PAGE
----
The Supreme Court yesterday ordered an extraordinarily expedited hearing on a new anti-terrorism law curbing the court's authority and restricting repeated habeas corpus appeals, including those from death row.
Using a procedure reserved for the most important constitutional matters - particularly those relating to the separation of powers - justices gave each side in a case involving a death-row inmate's appeal two weeks to put their positions in writing. Courtroom arguments are set for June 3.
A decision is expected before the court adjourns around June 28. Dissenting justices and legal scholars yesterday attacked the process as too swift to settle a 130-year controversy. Usual practice requires at least four months between accepting a case and hearing arguments.
The Anti-Terrorism and Effective Death Penalty Act of 1996 came under sharp attack in federal courts from coast to coast immediately after President Clinton signed it April 24. The Supreme Court voted 5-4 yesterday to add a case involving the new law to this term's calendar, in which all scheduled oral arguments already have been heard.
Although the dissenters all have opposed executions, the outcome does not seem preordained. The conservative lineup appeared more concerned with the court's constitutional powers than with speeding up executions.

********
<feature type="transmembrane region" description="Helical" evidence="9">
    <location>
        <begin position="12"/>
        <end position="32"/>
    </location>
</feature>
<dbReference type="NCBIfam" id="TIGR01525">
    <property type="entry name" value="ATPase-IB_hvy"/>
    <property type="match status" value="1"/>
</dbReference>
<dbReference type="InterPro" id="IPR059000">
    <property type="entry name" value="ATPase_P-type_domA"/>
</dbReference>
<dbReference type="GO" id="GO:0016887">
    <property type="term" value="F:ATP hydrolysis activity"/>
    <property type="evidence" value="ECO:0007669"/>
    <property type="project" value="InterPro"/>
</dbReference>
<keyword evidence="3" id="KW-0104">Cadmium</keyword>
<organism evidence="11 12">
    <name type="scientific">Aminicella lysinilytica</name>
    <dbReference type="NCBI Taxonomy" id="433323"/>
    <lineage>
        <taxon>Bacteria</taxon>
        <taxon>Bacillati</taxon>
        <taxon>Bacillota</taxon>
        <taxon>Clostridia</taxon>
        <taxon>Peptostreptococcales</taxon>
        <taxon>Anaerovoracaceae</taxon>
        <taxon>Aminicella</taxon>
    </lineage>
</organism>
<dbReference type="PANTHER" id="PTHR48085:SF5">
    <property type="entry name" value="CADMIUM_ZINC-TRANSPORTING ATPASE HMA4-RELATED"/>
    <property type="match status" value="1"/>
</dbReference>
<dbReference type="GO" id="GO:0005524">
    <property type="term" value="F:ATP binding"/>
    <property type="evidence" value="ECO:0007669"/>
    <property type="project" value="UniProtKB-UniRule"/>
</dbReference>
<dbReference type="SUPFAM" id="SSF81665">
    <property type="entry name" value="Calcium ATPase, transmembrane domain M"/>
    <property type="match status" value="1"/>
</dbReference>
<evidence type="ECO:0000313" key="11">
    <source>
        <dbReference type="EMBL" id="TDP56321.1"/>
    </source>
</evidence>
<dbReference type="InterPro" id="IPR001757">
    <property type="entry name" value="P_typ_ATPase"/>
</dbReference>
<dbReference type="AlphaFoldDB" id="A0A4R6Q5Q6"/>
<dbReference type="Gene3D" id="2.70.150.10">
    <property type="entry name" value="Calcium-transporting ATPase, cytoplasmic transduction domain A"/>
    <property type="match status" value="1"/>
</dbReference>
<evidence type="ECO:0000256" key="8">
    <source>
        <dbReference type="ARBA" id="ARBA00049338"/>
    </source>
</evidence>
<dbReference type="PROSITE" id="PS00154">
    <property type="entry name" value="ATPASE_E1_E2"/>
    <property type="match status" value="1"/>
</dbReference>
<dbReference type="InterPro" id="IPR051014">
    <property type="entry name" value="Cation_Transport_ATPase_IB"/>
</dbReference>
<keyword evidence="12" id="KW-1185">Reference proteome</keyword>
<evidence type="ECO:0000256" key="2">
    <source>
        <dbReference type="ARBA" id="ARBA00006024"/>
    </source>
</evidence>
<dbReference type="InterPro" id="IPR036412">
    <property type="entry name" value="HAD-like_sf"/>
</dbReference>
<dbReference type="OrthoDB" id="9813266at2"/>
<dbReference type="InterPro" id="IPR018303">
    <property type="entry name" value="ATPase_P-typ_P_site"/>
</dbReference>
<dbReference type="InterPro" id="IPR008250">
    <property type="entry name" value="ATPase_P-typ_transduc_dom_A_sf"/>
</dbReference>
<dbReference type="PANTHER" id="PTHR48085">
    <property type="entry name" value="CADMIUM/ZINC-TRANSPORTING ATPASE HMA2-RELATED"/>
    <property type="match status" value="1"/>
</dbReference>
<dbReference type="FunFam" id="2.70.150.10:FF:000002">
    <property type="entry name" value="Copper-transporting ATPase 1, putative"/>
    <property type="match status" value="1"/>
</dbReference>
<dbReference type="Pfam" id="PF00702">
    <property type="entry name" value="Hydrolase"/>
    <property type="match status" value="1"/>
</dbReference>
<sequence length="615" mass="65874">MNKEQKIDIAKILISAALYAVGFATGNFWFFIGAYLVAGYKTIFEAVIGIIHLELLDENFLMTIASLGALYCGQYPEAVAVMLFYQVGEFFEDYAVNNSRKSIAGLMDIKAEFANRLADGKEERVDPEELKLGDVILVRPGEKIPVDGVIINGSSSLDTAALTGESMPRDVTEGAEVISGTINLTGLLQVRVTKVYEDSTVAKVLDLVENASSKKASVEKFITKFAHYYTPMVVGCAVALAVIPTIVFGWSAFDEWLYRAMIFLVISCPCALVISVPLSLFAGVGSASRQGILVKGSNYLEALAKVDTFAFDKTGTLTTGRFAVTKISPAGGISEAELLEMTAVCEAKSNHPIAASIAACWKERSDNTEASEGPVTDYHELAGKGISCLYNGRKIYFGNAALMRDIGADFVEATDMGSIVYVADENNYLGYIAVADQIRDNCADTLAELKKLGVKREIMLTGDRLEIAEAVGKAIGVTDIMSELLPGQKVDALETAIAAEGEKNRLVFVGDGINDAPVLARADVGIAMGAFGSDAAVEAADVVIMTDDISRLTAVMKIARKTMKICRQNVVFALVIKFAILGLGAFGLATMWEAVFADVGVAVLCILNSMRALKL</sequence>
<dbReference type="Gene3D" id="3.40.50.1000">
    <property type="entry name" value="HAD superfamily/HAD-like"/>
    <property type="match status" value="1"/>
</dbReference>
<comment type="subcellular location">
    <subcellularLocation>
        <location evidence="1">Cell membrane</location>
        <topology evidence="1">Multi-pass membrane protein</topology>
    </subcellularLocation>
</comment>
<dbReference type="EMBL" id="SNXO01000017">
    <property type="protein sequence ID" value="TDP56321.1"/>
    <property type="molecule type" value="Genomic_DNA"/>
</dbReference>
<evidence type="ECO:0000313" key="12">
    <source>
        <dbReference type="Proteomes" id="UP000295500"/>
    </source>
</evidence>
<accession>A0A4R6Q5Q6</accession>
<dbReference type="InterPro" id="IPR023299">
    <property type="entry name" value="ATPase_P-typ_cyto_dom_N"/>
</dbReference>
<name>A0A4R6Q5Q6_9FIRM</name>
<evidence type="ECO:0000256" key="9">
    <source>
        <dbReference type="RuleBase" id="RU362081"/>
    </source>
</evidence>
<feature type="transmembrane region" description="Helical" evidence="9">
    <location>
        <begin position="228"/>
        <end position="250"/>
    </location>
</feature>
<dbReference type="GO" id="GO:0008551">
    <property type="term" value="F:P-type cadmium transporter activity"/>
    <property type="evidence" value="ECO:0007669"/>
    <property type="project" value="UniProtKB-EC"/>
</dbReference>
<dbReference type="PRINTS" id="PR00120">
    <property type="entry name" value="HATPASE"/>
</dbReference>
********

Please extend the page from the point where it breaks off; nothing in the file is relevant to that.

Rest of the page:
The justices ordered the case argued on three questions far more specific than issues raised in the Georgia inmate's appeal:
* Does Congress unconstitutionally restrict Supreme Court jurisdiction in the new terrorism law?
* When does the law apply to habeas corpus petitions filed directly with the high court, as opposed to those which require permission from a three-judge federal appeals-court panel?
* Does applying the act to allow the execution of Ellis Wayne Felker in Georgia for a 1981 rape and murder amount to suspending habeas corpus?
Felker challenged the portion of the law that bars the Supreme Court from reviewing the action of three-judge appeals-court panels that must give state inmates permission to file a second federal appeal challenging the constitutionality of their convictions.
The high court denied Felker's prior appeal in February.
The court did not indicate the fate of other condemned prisoners scheduled for execution in coming months, but the action was certain to pose an obstacle in some cases.
Five of the eight prisoners scheduled for execution before the hearing have had earlier appeals denied by the Supreme Court. The section restricting repeat use of the habeas corpus procedure to delay execution is sure to be challenged by their attorneys in view of yesterday's action.
Habeas corpus also is used in other cases where the stakes are lower. There are 9,000 to 10,000 such cases in the federal courts at any one time, said Columbia University law professor James S. Liebman.
"They've given the parties two weeks and themselves a month to consider this very difficult question that has plagued constitutional scholars for decades and decades," said Mr. Liebman, who literally wrote the book on habeas corpus, "Federal Habeas Corpus and Procedure," co-written with Randy Hertz.
Asked if he found merit in not …